3.0 out of 5 stars Tales of the Irish underbelly, 20 Mar 2013
This review is from: Dark Lies the Island (Paperback)
I had heard a lot about this writer so came to this book with high expectation which werent really met. It is as the title suggests a dark read. These are fairly gritty, bleak stories and not for those who like escapism or romance (in the broad sense). The stark realism here could I suspect be too harsh and mundane for some people. Lots of alcoholism, welfare mentality and low lifes here. It is a mixed bag really but some very well pitched stories including the first and last ("Across the Rooftops" and my personal favourite the bizarrely titled "Berlin Arkonaplatz - my lesbian summer". There are some fairly silly and pointless stories too and perhaps too much repitition of character types.


Dead Water
Dead Water
Price: £2.99

1 of 1 people found the following review helpful
1.0 out of 5 stars Poorly conceived and unsuccessful, 14 Oct 2012
This review is from: Dead Water (Kindle Edition)
Couldn't finish it. The opening chapters were good but it deteriorated quickly afterwards. Some reasonable intermediate extracts in between but many bizarre and puzzling passages. Overall the author struggled to bring the threads together. Contrast it with a superb book like Cloud Atlas and Dead Water seems like a very poor imitation.


State of Wonder
State of Wonder
by Ann Patchett
Edition: Paperback
Price: £5.99

3.0 out of 5 stars Where's it all going?, 14 Oct 2012
This review is from: State of Wonder (Paperback)
Some good writing, strong imagery and well created sense of place in this book. As a stand alone simple story it works reasonably well. You have to credit Patchett for evoking th atmosphere of the Amazon with its endless tributairs and dense jungle. You sense a place a million miles away from our internet age. What must the Amazon have been like before all the current deforestation? Manaus and its insect plauged stickiness is wonderfully done as is the main author's illness and recovery. There is also a very tense and vivd C section scene. Implausible plot though and ultimately am not sure what the book was really all about. The main character's closing acts are bizarre, hard to credit and seem a betrayal of everything she apparently stood for. Overall, good if you want an ordinary thriller with a little bit of a difference but not lierature and not particularly memorable.


The Elegance of the Hedgehog
The Elegance of the Hedgehog
by Muriel Barbery
Edition: Paperback
Price: £7.19

0 of 1 people found the following review helpful
2.0 out of 5 stars Stodgy and pretentious, 3 Jun 2012
This is a dense and turgid book. Every sentence feels like it was hard work for the author and was certainly an effort for this reader. I gets the sense that the author is tring too hard to be smart and there is no fluency here. One should look forward to picking up a book, not feel like it is a chore. Life is too short. I come from the school of thought that the best books are easily read rather than heavy going. Hard to understand why this book comes so highly recommended by some but I do note that it has a higher number of 1 and 2 star ratings than many other lauded books.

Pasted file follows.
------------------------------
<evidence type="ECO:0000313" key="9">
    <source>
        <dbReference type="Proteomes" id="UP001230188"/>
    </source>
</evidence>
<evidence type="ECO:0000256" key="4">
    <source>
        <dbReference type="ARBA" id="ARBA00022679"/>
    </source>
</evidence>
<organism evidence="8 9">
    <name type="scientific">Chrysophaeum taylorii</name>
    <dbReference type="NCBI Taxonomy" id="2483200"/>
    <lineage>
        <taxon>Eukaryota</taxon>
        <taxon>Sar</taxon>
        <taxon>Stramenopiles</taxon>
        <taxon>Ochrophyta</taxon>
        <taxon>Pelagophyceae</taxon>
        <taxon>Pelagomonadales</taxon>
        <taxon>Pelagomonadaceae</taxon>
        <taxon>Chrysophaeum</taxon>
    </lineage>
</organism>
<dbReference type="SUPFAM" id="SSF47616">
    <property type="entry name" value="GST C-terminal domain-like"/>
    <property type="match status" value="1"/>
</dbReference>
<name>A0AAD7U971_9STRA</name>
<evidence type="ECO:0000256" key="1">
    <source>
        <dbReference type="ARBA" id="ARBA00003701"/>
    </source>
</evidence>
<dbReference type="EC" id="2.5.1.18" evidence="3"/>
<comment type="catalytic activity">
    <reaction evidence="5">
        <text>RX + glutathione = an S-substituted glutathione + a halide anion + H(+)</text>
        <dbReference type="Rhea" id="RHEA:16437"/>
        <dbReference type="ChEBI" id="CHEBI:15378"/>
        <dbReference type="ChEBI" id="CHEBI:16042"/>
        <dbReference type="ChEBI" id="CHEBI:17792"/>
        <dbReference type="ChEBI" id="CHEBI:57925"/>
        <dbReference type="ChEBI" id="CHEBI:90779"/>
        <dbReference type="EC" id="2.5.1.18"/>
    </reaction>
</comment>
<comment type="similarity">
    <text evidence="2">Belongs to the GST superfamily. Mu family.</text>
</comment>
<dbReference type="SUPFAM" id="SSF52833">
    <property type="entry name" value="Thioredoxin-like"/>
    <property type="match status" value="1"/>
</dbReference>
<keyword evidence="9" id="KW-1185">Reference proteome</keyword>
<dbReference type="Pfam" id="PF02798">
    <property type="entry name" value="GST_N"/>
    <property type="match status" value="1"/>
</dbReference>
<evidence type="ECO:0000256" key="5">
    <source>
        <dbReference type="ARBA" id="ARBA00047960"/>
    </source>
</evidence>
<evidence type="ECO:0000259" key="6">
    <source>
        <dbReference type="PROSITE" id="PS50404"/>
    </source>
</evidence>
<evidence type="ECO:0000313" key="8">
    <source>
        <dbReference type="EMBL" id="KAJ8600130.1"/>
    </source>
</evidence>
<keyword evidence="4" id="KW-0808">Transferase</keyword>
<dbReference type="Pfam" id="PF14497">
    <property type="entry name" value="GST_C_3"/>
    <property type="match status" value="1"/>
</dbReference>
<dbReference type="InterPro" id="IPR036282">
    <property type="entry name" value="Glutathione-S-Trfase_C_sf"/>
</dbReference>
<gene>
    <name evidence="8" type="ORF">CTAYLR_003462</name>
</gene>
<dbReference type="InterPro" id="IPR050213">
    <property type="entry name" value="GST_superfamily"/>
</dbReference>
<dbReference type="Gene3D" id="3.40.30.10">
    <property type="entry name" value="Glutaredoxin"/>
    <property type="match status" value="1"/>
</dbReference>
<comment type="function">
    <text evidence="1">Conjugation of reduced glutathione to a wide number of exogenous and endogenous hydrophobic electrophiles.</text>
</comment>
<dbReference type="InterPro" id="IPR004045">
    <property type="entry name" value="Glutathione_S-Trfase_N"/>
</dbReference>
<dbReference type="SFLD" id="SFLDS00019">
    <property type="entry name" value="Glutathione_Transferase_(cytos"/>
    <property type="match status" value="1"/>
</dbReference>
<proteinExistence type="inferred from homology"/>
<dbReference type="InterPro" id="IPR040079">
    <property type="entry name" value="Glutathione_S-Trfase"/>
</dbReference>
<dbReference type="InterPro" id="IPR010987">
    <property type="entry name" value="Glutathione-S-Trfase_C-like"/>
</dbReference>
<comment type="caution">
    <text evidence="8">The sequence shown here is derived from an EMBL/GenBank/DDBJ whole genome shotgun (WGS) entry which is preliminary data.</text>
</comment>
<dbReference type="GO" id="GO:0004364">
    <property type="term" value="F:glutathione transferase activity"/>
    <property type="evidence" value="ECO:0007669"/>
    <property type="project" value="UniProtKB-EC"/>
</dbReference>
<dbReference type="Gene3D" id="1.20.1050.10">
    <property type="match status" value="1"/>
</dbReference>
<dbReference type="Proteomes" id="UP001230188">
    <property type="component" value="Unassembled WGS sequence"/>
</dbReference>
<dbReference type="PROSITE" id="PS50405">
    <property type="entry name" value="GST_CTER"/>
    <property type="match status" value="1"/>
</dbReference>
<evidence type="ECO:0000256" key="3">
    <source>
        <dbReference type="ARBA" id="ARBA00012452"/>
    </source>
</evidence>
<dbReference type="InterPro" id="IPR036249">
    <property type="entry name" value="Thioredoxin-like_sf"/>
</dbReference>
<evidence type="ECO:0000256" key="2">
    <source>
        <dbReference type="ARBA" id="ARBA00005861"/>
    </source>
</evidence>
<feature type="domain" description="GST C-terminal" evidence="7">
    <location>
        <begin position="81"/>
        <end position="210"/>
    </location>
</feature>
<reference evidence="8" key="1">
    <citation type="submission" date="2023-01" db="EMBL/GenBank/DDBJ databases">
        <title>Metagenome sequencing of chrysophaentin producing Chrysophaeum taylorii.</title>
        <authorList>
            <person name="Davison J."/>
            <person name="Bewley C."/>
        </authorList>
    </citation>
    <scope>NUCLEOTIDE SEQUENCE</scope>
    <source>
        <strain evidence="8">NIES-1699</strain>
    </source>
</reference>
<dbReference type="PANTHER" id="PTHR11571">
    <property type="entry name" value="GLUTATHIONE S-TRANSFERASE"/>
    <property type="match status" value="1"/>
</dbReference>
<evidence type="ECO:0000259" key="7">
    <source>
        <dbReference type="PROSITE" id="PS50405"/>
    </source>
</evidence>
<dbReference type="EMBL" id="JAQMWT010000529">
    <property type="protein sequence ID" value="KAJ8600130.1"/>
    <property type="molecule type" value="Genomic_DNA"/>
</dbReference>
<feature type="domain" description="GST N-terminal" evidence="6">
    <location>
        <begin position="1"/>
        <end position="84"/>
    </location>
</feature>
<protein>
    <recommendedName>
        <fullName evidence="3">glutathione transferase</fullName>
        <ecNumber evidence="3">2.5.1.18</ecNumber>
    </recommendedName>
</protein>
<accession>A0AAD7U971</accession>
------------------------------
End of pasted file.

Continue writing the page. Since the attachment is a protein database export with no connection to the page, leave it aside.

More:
Dark Matter
Dark Matter
by Michelle Paver
Edition: Paperback
Price: £5.99

0 of 1 people found the following review helpful
3.0 out of 5 stars Effective but simple and ultimately conventional ghost story, 8 April 2012
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This review is from: Dark Matter (Paperback)
The "ghost story" has been with us a long time and there have been many examples in the genre. The pattern is well established and Dark Matter by and large follows this well worn path. It is a rather straightforward book, both in terms of plot and writing style. It is by no means a complex work and it is not surprising to note that Michelle Paver is principally a children's author as Dark Matter is reminiscent of a teenager's story - simple plot and storyline, predictable development of character and events and conventional explanation for the "ghost" (revenge etc). For the first third the book feels amateurish at times. However, its saving grace is the setting in the permanent night of winter in Arctic Norway. The focus on the protagonist's isolation and fear of the dark redeems this novel from what would otherwise have been an unremarkable tale. Overall a reasonable effort at adult supernatural writing by Ms. Paver but one senses it may not have found a publisher had it been her very first work.